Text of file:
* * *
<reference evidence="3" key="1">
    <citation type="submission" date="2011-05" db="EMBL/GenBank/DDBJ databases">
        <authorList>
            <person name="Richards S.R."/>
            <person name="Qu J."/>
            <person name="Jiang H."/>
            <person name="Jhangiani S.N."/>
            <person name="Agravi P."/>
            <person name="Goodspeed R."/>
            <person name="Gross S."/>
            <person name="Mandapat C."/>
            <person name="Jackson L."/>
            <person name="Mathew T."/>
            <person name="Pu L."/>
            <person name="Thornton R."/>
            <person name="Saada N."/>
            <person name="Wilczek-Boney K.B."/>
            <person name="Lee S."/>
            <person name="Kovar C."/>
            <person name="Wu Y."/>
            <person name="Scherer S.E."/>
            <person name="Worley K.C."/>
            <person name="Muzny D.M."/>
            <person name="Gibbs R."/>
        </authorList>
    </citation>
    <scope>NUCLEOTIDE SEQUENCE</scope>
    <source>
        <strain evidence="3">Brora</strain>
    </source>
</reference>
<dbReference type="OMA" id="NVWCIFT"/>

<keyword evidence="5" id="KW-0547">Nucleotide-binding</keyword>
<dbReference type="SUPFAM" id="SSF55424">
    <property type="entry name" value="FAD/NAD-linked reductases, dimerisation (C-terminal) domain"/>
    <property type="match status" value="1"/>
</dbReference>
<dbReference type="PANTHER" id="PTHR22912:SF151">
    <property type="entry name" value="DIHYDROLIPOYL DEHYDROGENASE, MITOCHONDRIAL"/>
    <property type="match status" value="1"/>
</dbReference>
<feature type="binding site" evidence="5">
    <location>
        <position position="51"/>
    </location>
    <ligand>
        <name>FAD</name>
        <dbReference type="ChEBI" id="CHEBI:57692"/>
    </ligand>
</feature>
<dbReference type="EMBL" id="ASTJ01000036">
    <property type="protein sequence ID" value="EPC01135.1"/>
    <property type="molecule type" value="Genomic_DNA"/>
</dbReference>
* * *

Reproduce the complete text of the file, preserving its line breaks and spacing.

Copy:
<reference evidence="3" key="1">
    <citation type="submission" date="2011-05" db="EMBL/GenBank/DDBJ databases">
        <authorList>
            <person name="Richards S.R."/>
            <person name="Qu J."/>
            <person name="Jiang H."/>
            <person name="Jhangiani S.N."/>
            <person name="Agravi P."/>
            <person name="Goodspeed R."/>
            <person name="Gross S."/>
            <person name="Mandapat C."/>
            <person name="Jackson L."/>
            <person name="Mathew T."/>
            <person name="Pu L."/>
            <person name="Thornton R."/>
            <person name="Saada N."/>
            <person name="Wilczek-Boney K.B."/>
            <person name="Lee S."/>
            <person name="Kovar C."/>
            <person name="Wu Y."/>
            <person name="Scherer S.E."/>
            <person name="Worley K.C."/>
            <person name="Muzny D.M."/>
            <person name="Gibbs R."/>
        </authorList>
    </citation>
    <scope>NUCLEOTIDE SEQUENCE</scope>
    <source>
        <strain evidence="3">Brora</strain>
    </source>
</reference>
<dbReference type="OMA" id="NVWCIFT"/>

<keyword evidence="5" id="KW-0547">Nucleotide-binding</keyword>
<dbReference type="SUPFAM" id="SSF55424">
    <property type="entry name" value="FAD/NAD-linked reductases, dimerisation (C-terminal) domain"/>
    <property type="match status" value="1"/>
</dbReference>
<dbReference type="PANTHER" id="PTHR22912:SF151">
    <property type="entry name" value="DIHYDROLIPOYL DEHYDROGENASE, MITOCHONDRIAL"/>
    <property type="match status" value="1"/>
</dbReference>
<feature type="binding site" evidence="5">
    <location>
        <position position="51"/>
    </location>
    <ligand>
        <name>FAD</name>
        <dbReference type="ChEBI" id="CHEBI:57692"/>
    </ligand>
</feature>
<dbReference type="EMBL" id="ASTJ01000036">
    <property type="protein sequence ID" value="EPC01135.1"/>
    <property type="molecule type" value="Genomic_DNA"/>
</dbReference>